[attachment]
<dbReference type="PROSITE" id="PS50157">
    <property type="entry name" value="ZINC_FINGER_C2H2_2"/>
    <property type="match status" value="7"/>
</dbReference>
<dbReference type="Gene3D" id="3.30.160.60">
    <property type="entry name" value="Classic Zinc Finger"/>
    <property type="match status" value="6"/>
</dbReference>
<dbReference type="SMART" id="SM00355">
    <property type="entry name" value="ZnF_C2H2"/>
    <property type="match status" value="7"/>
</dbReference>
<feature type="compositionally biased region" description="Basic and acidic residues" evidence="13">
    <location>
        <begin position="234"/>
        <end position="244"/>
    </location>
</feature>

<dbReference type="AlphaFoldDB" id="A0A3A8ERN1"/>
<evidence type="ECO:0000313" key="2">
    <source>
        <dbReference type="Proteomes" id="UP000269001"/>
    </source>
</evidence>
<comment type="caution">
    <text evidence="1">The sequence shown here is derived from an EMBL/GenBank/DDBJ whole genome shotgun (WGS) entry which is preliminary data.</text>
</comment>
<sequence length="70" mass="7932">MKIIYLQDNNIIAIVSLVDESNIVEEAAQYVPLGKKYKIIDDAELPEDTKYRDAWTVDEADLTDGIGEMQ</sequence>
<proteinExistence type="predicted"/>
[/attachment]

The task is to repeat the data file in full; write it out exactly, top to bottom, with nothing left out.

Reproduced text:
<dbReference type="PROSITE" id="PS50157">
    <property type="entry name" value="ZINC_FINGER_C2H2_2"/>
    <property type="match status" value="7"/>
</dbReference>
<dbReference type="Gene3D" id="3.30.160.60">
    <property type="entry name" value="Classic Zinc Finger"/>
    <property type="match status" value="6"/>
</dbReference>
<dbReference type="SMART" id="SM00355">
    <property type="entry name" value="ZnF_C2H2"/>
    <property type="match status" value="7"/>
</dbReference>
<feature type="compositionally biased region" description="Basic and acidic residues" evidence="13">
    <location>
        <begin position="234"/>
        <end position="244"/>
    </location>
</feature>

<dbReference type="AlphaFoldDB" id="A0A3A8ERN1"/>
<evidence type="ECO:0000313" key="2">
    <source>
        <dbReference type="Proteomes" id="UP000269001"/>
    </source>
</evidence>
<comment type="caution">
    <text evidence="1">The sequence shown here is derived from an EMBL/GenBank/DDBJ whole genome shotgun (WGS) entry which is preliminary data.</text>
</comment>
<sequence length="70" mass="7932">MKIIYLQDNNIIAIVSLVDESNIVEEAAQYVPLGKKYKIIDDAELPEDTKYRDAWTVDEADLTDGIGEMQ</sequence>
<proteinExistence type="predicted"/>